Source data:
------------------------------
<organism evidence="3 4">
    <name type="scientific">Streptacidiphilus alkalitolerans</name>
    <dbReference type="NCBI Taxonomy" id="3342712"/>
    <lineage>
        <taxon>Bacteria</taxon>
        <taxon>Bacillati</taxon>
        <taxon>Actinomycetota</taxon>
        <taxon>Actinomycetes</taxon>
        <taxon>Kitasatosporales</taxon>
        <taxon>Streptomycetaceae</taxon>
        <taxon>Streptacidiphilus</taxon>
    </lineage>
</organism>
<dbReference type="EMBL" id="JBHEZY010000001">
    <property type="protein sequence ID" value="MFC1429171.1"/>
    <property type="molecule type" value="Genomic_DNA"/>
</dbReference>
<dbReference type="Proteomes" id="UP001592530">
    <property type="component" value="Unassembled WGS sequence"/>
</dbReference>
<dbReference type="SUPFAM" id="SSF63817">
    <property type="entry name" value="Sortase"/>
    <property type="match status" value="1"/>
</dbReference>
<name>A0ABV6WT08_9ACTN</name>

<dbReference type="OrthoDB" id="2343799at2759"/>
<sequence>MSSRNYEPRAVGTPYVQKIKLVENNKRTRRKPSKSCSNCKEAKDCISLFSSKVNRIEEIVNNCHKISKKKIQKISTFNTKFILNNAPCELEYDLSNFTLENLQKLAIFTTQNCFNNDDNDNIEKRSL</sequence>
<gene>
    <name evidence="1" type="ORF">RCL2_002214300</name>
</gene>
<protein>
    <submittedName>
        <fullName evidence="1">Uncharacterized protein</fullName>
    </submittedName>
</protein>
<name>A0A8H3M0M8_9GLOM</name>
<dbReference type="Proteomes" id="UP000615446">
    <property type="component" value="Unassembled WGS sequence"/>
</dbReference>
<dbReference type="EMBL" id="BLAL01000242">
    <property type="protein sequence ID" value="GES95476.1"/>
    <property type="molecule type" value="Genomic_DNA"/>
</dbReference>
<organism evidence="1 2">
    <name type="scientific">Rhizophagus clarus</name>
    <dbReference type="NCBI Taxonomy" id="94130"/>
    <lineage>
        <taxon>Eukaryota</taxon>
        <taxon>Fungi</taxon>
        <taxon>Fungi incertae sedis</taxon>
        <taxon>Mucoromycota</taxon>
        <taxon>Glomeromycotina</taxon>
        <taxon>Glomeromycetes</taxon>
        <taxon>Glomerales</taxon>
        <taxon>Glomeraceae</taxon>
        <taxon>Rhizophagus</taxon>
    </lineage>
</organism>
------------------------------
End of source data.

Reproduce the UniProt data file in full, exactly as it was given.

<organism evidence="3 4">
    <name type="scientific">Streptacidiphilus alkalitolerans</name>
    <dbReference type="NCBI Taxonomy" id="3342712"/>
    <lineage>
        <taxon>Bacteria</taxon>
        <taxon>Bacillati</taxon>
        <taxon>Actinomycetota</taxon>
        <taxon>Actinomycetes</taxon>
        <taxon>Kitasatosporales</taxon>
        <taxon>Streptomycetaceae</taxon>
        <taxon>Streptacidiphilus</taxon>
    </lineage>
</organism>
<dbReference type="EMBL" id="JBHEZY010000001">
    <property type="protein sequence ID" value="MFC1429171.1"/>
    <property type="molecule type" value="Genomic_DNA"/>
</dbReference>
<dbReference type="Proteomes" id="UP001592530">
    <property type="component" value="Unassembled WGS sequence"/>
</dbReference>
<dbReference type="SUPFAM" id="SSF63817">
    <property type="entry name" value="Sortase"/>
    <property type="match status" value="1"/>
</dbReference>
<name>A0ABV6WT08_9ACTN</name>

<dbReference type="OrthoDB" id="2343799at2759"/>
<sequence>MSSRNYEPRAVGTPYVQKIKLVENNKRTRRKPSKSCSNCKEAKDCISLFSSKVNRIEEIVNNCHKISKKKIQKISTFNTKFILNNAPCELEYDLSNFTLENLQKLAIFTTQNCFNNDDNDNIEKRSL</sequence>
<gene>
    <name evidence="1" type="ORF">RCL2_002214300</name>
</gene>
<protein>
    <submittedName>
        <fullName evidence="1">Uncharacterized protein</fullName>
    </submittedName>
</protein>
<name>A0A8H3M0M8_9GLOM</name>
<dbReference type="Proteomes" id="UP000615446">
    <property type="component" value="Unassembled WGS sequence"/>
</dbReference>
<dbReference type="EMBL" id="BLAL01000242">
    <property type="protein sequence ID" value="GES95476.1"/>
    <property type="molecule type" value="Genomic_DNA"/>
</dbReference>
<organism evidence="1 2">
    <name type="scientific">Rhizophagus clarus</name>
    <dbReference type="NCBI Taxonomy" id="94130"/>
    <lineage>
        <taxon>Eukaryota</taxon>
        <taxon>Fungi</taxon>
        <taxon>Fungi incertae sedis</taxon>
        <taxon>Mucoromycota</taxon>
        <taxon>Glomeromycotina</taxon>
        <taxon>Glomeromycetes</taxon>
        <taxon>Glomerales</taxon>
        <taxon>Glomeraceae</taxon>
        <taxon>Rhizophagus</taxon>
    </lineage>
</organism>